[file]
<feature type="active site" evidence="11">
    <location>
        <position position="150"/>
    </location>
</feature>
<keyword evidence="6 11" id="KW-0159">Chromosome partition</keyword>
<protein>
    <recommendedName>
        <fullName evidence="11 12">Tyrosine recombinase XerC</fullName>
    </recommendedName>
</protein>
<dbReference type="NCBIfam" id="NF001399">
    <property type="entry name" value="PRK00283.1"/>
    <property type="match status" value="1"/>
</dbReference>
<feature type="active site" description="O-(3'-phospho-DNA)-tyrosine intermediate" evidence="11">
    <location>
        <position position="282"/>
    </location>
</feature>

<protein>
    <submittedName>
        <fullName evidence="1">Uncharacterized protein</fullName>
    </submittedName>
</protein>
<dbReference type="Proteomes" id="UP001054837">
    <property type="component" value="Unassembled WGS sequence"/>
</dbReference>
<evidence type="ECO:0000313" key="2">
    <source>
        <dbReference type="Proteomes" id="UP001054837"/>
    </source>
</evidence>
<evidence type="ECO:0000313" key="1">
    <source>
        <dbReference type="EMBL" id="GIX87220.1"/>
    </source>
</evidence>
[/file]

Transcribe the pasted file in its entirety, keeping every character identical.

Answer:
<feature type="active site" evidence="11">
    <location>
        <position position="150"/>
    </location>
</feature>
<keyword evidence="6 11" id="KW-0159">Chromosome partition</keyword>
<protein>
    <recommendedName>
        <fullName evidence="11 12">Tyrosine recombinase XerC</fullName>
    </recommendedName>
</protein>
<dbReference type="NCBIfam" id="NF001399">
    <property type="entry name" value="PRK00283.1"/>
    <property type="match status" value="1"/>
</dbReference>
<feature type="active site" description="O-(3'-phospho-DNA)-tyrosine intermediate" evidence="11">
    <location>
        <position position="282"/>
    </location>
</feature>

<protein>
    <submittedName>
        <fullName evidence="1">Uncharacterized protein</fullName>
    </submittedName>
</protein>
<dbReference type="Proteomes" id="UP001054837">
    <property type="component" value="Unassembled WGS sequence"/>
</dbReference>
<evidence type="ECO:0000313" key="2">
    <source>
        <dbReference type="Proteomes" id="UP001054837"/>
    </source>
</evidence>
<evidence type="ECO:0000313" key="1">
    <source>
        <dbReference type="EMBL" id="GIX87220.1"/>
    </source>
</evidence>